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I'm using django 1.4 and i've been largely following the free online Django Book up to now, my folder structure looks like this:

TestWebsite/
        TestApp/
                __init.py
                admin.py
                models.py
                views.py
        TestWebsite/
                Webpage_Templates/
                        homepage.html
                __init__.py
                settings.py
                urls.py
                views.py
        manage.py 

So far i've just been rendering views in the TestWebsite sub directory and so haven't had any path issues.

Now what i'd like to be able to do (and correct me if this is not how app integration should work), is:

  • use the line return render_to_response("homepage.html", {}) in TestApp/views.py
  • then i'd need to import TestApp/views.py into TestWebsite/urls.py so that i can then add that to the urlpatterns. ( I assume i'd also have a problem with having two imports with the same name- views?)

I thought about using PROJECT_ROOT = os.path.dirname(os.path.abspath(__file__)) like i've done in settings.py you but i still don't know how to handle the going up and down the directory structure. Plus it's not really a path i need anyway but a python import statement(i think) and i suppose those aren't really the same kettle of fish are they? You can tell i'm new to this. Would really appreciate some solid guidance!

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1 Answer

up vote 2 down vote accepted

I found out/remembered that because the template directory is set in the settings file i didn't have to worry about the first bullet point, any app views i make can return pages in my Webpage_Templates folder without any difference in implementation.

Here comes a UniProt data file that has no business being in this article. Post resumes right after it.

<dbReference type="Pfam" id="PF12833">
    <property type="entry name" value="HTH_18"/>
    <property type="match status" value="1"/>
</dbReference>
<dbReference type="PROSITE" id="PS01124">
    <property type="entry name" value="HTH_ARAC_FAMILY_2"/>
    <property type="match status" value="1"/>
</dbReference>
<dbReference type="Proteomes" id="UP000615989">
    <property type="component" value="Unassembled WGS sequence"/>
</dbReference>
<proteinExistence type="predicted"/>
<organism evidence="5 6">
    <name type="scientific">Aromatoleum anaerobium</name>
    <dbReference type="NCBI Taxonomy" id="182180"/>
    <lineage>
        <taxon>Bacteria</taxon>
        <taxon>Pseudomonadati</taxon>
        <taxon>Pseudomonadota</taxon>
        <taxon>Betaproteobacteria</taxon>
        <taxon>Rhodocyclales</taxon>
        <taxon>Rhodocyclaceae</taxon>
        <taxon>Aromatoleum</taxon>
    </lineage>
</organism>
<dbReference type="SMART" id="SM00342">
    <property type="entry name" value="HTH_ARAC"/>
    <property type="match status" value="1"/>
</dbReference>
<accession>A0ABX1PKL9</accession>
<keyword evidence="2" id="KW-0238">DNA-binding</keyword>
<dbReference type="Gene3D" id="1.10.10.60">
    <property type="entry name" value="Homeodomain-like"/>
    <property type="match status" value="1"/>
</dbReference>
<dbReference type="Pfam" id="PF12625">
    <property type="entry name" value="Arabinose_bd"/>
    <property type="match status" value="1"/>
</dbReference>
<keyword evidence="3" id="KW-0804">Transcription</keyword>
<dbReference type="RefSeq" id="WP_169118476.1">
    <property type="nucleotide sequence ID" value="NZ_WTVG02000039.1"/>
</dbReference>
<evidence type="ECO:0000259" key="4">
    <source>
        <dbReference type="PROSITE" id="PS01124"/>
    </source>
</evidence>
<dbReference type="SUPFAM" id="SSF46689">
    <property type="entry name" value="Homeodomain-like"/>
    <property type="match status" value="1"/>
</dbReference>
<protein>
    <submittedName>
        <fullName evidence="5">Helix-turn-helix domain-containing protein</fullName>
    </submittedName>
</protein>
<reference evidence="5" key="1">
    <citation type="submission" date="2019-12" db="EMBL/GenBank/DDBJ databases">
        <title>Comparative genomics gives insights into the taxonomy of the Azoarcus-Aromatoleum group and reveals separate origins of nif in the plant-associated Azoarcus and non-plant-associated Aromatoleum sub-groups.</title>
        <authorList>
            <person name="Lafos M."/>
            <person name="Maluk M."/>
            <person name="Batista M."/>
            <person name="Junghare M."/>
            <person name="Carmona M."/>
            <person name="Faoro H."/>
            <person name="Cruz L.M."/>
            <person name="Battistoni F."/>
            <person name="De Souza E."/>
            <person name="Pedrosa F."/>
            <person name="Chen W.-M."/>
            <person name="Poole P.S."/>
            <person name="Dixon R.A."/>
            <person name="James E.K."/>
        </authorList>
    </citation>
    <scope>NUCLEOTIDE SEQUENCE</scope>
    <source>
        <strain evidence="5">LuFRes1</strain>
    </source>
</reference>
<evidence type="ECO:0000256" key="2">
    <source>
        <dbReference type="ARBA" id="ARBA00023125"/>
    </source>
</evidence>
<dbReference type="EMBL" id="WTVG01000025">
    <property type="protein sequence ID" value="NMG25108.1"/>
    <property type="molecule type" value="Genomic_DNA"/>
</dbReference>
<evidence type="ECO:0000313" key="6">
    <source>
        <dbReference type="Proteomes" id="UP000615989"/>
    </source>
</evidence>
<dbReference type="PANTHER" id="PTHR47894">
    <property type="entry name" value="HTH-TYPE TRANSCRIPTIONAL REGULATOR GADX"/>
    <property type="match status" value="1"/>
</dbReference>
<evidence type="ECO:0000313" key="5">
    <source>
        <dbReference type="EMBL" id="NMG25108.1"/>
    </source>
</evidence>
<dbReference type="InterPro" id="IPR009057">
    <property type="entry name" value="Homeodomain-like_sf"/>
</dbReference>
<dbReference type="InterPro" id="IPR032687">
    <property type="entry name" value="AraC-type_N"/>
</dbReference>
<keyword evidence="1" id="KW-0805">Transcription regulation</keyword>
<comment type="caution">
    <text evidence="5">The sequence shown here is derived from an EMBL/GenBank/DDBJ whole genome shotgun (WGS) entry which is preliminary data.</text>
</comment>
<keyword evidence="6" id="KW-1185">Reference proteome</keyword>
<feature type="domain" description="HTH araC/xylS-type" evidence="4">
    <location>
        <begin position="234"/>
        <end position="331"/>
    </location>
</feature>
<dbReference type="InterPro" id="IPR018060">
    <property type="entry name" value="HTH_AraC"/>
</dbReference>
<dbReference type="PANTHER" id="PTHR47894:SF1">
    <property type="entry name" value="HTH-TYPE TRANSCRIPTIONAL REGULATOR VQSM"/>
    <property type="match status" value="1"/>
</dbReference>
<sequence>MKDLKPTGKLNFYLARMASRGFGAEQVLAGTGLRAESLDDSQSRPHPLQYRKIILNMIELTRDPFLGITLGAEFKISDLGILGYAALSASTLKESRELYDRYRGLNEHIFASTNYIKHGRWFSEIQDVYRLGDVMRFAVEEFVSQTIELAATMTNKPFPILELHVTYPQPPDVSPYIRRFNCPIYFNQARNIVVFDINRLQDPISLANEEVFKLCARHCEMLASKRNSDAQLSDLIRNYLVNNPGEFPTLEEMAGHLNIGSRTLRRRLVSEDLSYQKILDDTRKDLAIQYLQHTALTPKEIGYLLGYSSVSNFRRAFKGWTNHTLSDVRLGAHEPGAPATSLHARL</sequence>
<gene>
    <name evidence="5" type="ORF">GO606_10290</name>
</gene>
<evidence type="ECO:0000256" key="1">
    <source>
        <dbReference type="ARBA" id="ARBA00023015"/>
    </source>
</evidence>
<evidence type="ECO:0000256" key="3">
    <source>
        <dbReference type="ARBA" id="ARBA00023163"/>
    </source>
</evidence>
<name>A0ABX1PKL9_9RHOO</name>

As for the second bullet point, to prevent the same-name problem in urls.py i changed import views to:

from views import * #Now instead of views.ShowTime i just use ShowTime

and to access my apps views i just added,

from TestApp.views import *

much simpler than i'd thought it would be.

Answering my question because i know alot of the guides are for django version pre 1.4, where the default folder structure was a little different and other 1.4 beginners might stumble across this question wondering the same thing.

However if anyone want to expand on my solution by explaining it a bit more do go ahead and submit an answer!

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2  
Glad you've managed to solve your problem. Often, you don't actually need to include the views from your app in the main site urls.py. Instead, you include the urls from your app. This is explained in the decoupling the URLconfs section of the tutorial. It's worth working through the complete tutorial if you haven't already. Unlike a lot of the guides, it is kept up to date, so there's less confusion when it comes to folder structures etc. –  Alasdair Jun 22 '12 at 10:53
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